I'm not surprised if people don't want to fight. It would be the same here, many many people would rather flee than fight. The Syrian people were used to a peaceful existence and not the roving gangs of barbarous foreign criminals who are ethnically cleansing villages, murdering children for blasphemy and carrying out sexual violence against women.

    It is clear that the Syrian's will defeat the terrorists, the loss of Homs was a massive blow, a huge turning point on the back of several gains for the Syrian's, the conflict is very much in its endgame stage now.
    Last edited by Dubstudent; 12th May 2014 at 02:26 PM.
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  5. #6945
    Dubstudent Dubstudent is offline
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    Quote Originally Posted by ireallyshouldknowbetter View Post
    I've already answered it. The answer is yes. Libya is better off in every way than it was under Ghaddafi. It's not perfect, and there are teething problems, as is natural after a one-man state has been taken apart and replaced with a collection of militias and local councils. But yeah, an elected government is always better than a dictator, whatever the niggles.
    The answer is no actually. Libya is worse off now economically, socially, and security wise. You're totally deluded to think otherwise.

    The ease in which you brush off the ethnic cleansing of the Tawerghan people is actually quite shocking.

    Libya is still in a state of chaos and violence, almost three years after the conflict ended.
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  6. #6946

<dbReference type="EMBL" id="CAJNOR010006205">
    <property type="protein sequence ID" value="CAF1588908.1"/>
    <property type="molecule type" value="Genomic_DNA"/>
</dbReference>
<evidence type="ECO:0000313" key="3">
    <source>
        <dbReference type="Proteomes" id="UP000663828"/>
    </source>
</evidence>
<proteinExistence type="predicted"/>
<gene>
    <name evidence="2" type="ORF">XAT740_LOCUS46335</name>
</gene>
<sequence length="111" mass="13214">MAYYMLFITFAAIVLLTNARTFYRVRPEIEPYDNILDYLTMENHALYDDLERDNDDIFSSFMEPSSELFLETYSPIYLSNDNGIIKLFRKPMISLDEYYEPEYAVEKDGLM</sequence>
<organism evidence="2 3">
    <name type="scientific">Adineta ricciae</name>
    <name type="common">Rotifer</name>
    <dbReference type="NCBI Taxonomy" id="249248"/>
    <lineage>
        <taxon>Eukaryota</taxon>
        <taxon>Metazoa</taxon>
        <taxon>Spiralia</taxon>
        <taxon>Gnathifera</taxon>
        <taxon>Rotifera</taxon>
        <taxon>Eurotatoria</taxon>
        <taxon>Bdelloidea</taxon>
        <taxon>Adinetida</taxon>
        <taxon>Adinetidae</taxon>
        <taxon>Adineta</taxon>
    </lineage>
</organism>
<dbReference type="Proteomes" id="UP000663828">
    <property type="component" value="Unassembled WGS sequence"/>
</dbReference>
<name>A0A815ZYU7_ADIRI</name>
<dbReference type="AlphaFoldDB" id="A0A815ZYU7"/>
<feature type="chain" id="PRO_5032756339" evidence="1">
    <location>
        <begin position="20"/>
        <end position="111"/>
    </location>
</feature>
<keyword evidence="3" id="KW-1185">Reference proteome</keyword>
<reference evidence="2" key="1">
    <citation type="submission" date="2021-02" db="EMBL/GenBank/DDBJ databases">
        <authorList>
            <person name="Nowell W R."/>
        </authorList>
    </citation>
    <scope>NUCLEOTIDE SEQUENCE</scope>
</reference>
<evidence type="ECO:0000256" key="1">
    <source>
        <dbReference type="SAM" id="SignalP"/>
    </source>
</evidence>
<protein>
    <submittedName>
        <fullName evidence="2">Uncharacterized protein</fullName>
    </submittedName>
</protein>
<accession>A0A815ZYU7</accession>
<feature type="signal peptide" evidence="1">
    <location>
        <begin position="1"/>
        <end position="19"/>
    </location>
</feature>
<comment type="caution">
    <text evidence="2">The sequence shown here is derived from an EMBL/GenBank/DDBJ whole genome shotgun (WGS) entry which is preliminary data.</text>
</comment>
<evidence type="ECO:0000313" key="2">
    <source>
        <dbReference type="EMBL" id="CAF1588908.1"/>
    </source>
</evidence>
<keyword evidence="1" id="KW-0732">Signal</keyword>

Dubstudent Dubstudent is offline
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    Quote Originally Posted by ireallyshouldknowbetter View Post
    Those terms are not interchangeable; indeed, had the Syrian government stopped indiscriminately bombing Syrian people in Aleppo, the water would be back on. There was a deal, but the regime forces broke it after a day. LOL at criminal rabble when you look at the actual criminal mafia family that's held power in Syria for 50 years without even once asking the Syrian people if they wanted such stern leadership.
    Turning off the water smacks of desperation and a spent force. They're only prolonging the suffering of the entire country. It is clear that the majority in Syria do not support these criminal gangs that are engaged in terrorism and crimes against humanity. The majority of them are foreign jihadists with no love for Syria whatsoever.

    Letting off car bombs that kill dozens of innocent civilians, suicide bombing civilians indiscriminately, murdering teens for blasphemy, raping women, killing POW's, ethnically cleansing villages etc.

    And you support that criminal rabble?

    Shame.
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  7. #6947
    ireallyshouldknowbetter ireallyshouldknowbetter is offline
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    Quote Originally Posted by Dubstudent View Post
    They'd be in the ground by now if that was the case. Bussed off under the illusion that they were going to be dropped off, only to be led into a SAA area and disposed off.
    That's more or less what they did with those who left under the earlier UN deal. In this case, if they had done that, they wouldn't have gotten back the HA members and Iranian officials, as well as aid to two besieged Alawite villages and the release of some civilian hostages taken in Lattakia last year. They left as part of a deal, it wasn't good grace on the part of the regime, it was a practical arrangement.

    Quote Originally Posted by Dubstudent View Post
    Most of them are foreign anyway so it would've been hard to track. Strange that such a supposed horrible dictator would be so lenient. I doubt someone of Saddam Hussein's ilk would have allowed terrorists to get off so lightly.
    It wasn't really up to Assad, the Homs deal was negotiated by Iran, and involved the return of Iranian military officials. Are you a fan of Saddam Hussein as well, or is it just Ghaddafi and Assad that get you horny?

    Quote Originally Posted by Dubstudent View Post
    It is clear that the Syrian's will defeat the terrorists, the loss of Homs was a massive blow, a huge turning point on the back of several gains for the Syrian's, the conflict is very much in its endgame stage now.